'The Drell Valley incident was highly…regrettable, and we understand the imposition Tusaine makes by asking for such an alliance, but it is ultimately in Tortall's best interests to do so. Surely you can appreciate the importance of Tusaine's continued resistance to Galla in the event of conflict.' Griffid moved to a large map hanging on the wall of Jonathan's study and ran a finger along the black line which demarcated the southern boundary of Galla. 'The narrow border you share with Galla is mountainous and difficult to pass. At least half of the year, the mountain passes are closed, providing you with a natural barrier between your lands and Gallan armies. To the east, over Tusaine, the border is more porous. Fewer mountains and wider plains make for an easier crossing.' Griffid's finger fell further south, sweeping across the shared Tortall-Tusaine border. 'Here, the Hill Country is an easy avenue for any invading army.' Griffid paused, and turned to directly address Jonathan once again, full of seriousness. 'In short, your Majesty, if Tusaine falls, Galla will have an open highway to Tortall's territories.'
Jonathan could see the man's point. Tortall needed a strong buffer between itself and Galla, and if Tusaine could not independently act as that bulwark, Tortall would be required to prop its neighbour up. He looked down from the map and addressed his Prime Minister. 'It seems events are accelerating more rapidly than we thought. Don't call the war council together yet, however. I'd like to make some subtle inquiries into the readiness of our army before we make this knowledge public.' Gary nodded in understanding and ushered the Tusaine dignitaries out of the royal study, leaving Jonathan alone to ponder the difficult situation before him.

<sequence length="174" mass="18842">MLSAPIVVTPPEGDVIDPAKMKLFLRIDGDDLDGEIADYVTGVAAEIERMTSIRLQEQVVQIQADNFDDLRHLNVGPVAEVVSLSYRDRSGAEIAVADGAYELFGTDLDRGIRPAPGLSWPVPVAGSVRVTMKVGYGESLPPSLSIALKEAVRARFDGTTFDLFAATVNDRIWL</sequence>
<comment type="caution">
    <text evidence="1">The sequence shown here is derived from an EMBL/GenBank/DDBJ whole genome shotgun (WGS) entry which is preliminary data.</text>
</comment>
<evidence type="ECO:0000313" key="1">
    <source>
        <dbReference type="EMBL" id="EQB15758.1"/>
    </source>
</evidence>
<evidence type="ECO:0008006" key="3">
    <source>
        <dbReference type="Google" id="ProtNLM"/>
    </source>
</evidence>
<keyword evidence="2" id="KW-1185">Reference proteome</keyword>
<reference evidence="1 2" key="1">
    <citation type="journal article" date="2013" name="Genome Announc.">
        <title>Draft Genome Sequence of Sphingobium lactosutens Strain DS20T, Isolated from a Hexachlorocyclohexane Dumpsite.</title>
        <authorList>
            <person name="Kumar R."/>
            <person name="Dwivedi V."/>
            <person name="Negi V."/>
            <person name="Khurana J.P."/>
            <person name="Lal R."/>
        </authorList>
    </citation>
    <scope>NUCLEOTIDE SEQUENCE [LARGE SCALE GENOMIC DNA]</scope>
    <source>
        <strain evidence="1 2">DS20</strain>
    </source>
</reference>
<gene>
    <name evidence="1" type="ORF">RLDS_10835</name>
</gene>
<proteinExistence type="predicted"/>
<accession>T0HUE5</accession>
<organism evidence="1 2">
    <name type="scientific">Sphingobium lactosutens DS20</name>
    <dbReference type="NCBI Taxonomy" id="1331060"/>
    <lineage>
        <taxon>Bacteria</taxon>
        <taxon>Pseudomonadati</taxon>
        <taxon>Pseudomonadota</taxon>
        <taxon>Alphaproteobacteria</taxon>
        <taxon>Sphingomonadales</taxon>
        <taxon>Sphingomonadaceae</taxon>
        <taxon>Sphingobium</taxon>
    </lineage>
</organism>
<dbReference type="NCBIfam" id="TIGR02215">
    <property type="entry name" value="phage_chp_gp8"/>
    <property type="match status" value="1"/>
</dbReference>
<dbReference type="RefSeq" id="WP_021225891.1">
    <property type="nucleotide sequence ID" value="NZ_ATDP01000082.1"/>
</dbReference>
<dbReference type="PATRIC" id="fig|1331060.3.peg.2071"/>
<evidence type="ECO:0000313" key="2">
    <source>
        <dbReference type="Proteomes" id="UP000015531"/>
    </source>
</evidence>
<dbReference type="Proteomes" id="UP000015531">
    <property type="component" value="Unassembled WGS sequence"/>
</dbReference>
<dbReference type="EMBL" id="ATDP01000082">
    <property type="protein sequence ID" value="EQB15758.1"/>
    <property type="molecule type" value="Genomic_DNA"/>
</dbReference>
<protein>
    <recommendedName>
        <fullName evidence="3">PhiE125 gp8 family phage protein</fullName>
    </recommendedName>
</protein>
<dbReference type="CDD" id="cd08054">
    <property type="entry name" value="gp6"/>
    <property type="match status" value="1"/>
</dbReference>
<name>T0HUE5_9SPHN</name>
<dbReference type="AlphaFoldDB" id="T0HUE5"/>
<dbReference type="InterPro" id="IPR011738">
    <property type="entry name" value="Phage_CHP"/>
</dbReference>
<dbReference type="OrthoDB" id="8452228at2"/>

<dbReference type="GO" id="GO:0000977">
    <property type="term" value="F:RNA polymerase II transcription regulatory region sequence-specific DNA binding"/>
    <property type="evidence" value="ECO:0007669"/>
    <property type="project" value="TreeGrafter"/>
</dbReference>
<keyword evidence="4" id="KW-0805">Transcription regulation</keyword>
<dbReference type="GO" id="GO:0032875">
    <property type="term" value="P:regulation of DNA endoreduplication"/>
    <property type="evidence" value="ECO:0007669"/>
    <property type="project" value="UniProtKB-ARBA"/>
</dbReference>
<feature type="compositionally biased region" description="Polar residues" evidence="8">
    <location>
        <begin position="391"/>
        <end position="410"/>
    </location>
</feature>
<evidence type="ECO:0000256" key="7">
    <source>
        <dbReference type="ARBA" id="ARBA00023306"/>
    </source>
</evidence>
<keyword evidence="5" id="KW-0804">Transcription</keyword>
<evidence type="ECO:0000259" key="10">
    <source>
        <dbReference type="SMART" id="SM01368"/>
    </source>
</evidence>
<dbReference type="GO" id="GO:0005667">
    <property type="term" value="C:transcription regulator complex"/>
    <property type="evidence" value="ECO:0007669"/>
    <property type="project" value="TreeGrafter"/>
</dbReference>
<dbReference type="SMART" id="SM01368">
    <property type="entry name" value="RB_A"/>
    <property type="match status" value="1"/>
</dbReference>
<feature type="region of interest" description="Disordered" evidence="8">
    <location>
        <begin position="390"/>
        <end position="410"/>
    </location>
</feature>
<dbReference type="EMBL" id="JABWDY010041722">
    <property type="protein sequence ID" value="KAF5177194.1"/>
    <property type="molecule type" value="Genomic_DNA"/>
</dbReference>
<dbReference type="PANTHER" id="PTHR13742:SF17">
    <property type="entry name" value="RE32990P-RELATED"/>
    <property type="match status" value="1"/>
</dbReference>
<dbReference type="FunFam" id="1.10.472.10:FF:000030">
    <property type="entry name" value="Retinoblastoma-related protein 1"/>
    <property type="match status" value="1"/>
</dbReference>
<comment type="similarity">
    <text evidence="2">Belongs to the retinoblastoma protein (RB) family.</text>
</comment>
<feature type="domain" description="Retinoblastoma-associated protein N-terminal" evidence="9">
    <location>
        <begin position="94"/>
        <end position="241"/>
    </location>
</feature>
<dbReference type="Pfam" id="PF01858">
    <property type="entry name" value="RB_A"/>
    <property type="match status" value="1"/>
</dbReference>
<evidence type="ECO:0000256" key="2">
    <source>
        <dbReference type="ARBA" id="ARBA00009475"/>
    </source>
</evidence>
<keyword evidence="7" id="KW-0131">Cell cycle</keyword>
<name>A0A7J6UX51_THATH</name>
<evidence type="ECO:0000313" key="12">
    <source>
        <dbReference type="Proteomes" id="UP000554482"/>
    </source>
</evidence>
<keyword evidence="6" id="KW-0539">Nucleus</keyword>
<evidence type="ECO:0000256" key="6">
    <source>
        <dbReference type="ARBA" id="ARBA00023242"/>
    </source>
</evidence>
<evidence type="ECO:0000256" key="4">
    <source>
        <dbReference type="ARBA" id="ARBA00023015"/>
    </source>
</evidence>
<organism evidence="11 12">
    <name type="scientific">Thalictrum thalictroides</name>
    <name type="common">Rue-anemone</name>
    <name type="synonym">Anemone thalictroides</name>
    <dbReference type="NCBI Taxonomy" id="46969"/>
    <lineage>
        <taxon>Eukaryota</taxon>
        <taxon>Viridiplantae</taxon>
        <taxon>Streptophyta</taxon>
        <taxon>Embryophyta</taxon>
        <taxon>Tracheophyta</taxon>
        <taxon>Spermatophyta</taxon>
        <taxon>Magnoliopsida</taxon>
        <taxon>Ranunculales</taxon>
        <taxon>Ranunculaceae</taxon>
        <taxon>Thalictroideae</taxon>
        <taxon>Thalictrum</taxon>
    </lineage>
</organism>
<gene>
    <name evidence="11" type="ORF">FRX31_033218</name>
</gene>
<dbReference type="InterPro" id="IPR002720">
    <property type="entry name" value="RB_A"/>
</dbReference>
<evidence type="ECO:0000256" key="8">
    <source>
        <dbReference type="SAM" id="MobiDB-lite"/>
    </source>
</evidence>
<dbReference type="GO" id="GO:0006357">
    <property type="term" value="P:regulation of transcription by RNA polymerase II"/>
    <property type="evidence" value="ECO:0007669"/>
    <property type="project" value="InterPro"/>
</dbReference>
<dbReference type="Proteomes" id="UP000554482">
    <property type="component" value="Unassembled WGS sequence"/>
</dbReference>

Alanna flicked sweat out of her eyes as her opponent backed away for a moment's rest. The blunt training blade flashed in the afternoon sunlight as she lowered it and let her guard down. Since her arrival at the Swoop, she had found there to be no shortage of young men from the nearby village who were willing to challenge her to a mock duel and she was happy to allow it. The regular spars kept her in shape when she was away from the palace training courts. On this particular occasion her opponent was a very tall redheaded male who seemed to be on that awkward cusp of childhood and manhood. He showed good potential as a swordsman, though was relatively untrained. He hadn't yet learned to use his height to his advantage, his gangly frame being more of difficultly of coordination than an asset. Despite this, Alanna had no doubt he could be very good given proper training.
As she sipped from a water flask she noticed puffs of dust tracing a line across the hill at the horizon- the telltale sign of an approaching horseman. Within minutes the horseman had rounded the corner of the flagstone courtyard she trained in, the rider dismounting in front of her.
'A message from Sir Gareth of Naxen, my Lady. He sad it was urgent.'
Alanna took the folded parchment and excused herself from her match, trying to wipe the sweat from her hands. Urgent communiqués from Gary were highly unusual and probably meant trouble.
Events have taken an interesting turn since we last talked, and your presence in Corus would be most useful. After your last encounter with His Majesty, I understand your reluctance, but recent happenings are going to force a peace settlement upon the two of you, I'm afraid. We hope to see you soon,
Alanna rolled her eyes in bemusement at Gary's cryptically worded summons. His letter practically bulged with the unsaid. Something was clearly afoot in Corus, and Gary deemed it important enough to bypass Jonathan's authority and summon her himself. Gary was a politically astute man whose intuition for these intrigues tended to be correct. It seemed her stay at the Swoop was to be brief after all.